Why Trump's White House never says sorry
Usually when people say stupid or cruel things, they apologize and move on, instead of defiantly standing by their statements. But that doesn't happen in Trumpworld, and it certainly hasn't happened in the case of White House staffer Kelly Sadler's callous remark about John McCain.
The big picture: Once you’ve worked for Trump for a while you know that the worst thing you can do, the biggest show of weakness, is to apologize. He never does and never did (with one exception — the "Access Hollywood" tape). So staff knows that if they publicly apologize they’re actually MORE likely to incur Trump’s wrath than if they just move on.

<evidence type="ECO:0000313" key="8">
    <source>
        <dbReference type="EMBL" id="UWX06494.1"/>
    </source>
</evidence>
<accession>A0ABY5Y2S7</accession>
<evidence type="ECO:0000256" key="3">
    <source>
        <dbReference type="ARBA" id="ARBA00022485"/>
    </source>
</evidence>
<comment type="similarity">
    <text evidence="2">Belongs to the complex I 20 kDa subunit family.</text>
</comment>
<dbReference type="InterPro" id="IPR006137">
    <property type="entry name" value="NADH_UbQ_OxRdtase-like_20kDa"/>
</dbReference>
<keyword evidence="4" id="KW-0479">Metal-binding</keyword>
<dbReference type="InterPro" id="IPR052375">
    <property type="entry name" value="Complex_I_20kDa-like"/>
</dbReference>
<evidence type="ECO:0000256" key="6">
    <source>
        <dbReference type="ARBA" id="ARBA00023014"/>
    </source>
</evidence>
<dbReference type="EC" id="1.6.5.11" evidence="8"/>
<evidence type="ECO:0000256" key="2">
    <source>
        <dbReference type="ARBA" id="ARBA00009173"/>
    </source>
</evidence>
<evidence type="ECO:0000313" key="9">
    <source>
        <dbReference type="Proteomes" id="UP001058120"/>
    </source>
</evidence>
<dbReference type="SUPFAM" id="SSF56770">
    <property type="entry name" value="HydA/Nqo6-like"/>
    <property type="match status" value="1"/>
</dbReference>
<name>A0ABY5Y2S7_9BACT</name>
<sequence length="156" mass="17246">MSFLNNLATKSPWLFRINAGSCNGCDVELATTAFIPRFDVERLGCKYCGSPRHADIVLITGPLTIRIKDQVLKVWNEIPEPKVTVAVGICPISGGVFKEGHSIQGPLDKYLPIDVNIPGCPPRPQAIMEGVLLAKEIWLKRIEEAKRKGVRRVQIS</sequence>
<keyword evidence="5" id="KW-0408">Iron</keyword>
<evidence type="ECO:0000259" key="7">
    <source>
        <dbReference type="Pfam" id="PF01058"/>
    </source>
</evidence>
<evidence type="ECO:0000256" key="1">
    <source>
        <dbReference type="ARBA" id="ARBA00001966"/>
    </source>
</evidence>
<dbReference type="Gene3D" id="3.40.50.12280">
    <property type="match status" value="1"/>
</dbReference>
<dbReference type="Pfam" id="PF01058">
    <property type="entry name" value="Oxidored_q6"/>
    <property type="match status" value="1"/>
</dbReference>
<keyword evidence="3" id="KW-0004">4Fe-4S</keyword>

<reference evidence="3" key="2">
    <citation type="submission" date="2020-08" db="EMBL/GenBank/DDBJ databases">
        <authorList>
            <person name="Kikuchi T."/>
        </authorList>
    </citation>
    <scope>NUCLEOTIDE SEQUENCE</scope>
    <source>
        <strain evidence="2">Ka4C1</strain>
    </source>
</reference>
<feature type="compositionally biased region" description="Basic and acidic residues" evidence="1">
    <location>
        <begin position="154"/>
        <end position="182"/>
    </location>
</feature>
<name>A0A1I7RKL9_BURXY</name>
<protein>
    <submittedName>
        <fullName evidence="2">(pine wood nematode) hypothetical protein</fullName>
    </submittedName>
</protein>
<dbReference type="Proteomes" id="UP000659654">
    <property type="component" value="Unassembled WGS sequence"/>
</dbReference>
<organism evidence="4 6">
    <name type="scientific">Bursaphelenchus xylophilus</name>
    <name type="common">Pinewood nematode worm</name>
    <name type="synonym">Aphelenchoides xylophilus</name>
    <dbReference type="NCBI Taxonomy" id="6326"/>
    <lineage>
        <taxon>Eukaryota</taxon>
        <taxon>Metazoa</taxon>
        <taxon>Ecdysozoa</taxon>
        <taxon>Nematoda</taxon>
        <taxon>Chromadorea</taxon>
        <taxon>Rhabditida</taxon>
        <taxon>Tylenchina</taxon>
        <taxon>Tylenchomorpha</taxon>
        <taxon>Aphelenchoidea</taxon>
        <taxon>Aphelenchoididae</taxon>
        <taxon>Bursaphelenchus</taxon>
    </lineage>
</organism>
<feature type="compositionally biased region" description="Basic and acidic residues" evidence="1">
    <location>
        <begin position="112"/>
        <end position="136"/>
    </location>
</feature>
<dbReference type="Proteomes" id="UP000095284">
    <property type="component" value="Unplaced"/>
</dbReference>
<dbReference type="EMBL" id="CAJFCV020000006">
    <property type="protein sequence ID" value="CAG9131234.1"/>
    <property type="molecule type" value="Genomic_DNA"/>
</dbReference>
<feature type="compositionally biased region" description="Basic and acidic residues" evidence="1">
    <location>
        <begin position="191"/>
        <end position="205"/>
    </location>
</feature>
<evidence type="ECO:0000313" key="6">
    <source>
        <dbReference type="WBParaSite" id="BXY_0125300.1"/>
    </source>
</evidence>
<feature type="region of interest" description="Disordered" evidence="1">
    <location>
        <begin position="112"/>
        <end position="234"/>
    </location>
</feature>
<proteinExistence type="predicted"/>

In this specific case I'm told that White House Press Secretary Sarah Sanders was so furious about the leak that she didn’t want to say anything publicly to validate it. And other White House staffers like Mercedes Schlapp defended Sadler privately because they believed she was being viciously targeted by colleagues.
I asked a senior administration official about the phenomenon this morning. Here's how he explained it:
"Not apologizing is a core operating principle for Trump. The basic belief is that you never actually get ‘credit’ — from the Left, the media, political opponents, etc. — for apologizing, so why do it? Even the Access Hollywood response video included a defiant Trump going after the ‘actions’ of Bill Clinton and ‘bullying of victims’ by Hillary, and ended with ‘See you at the debate!'"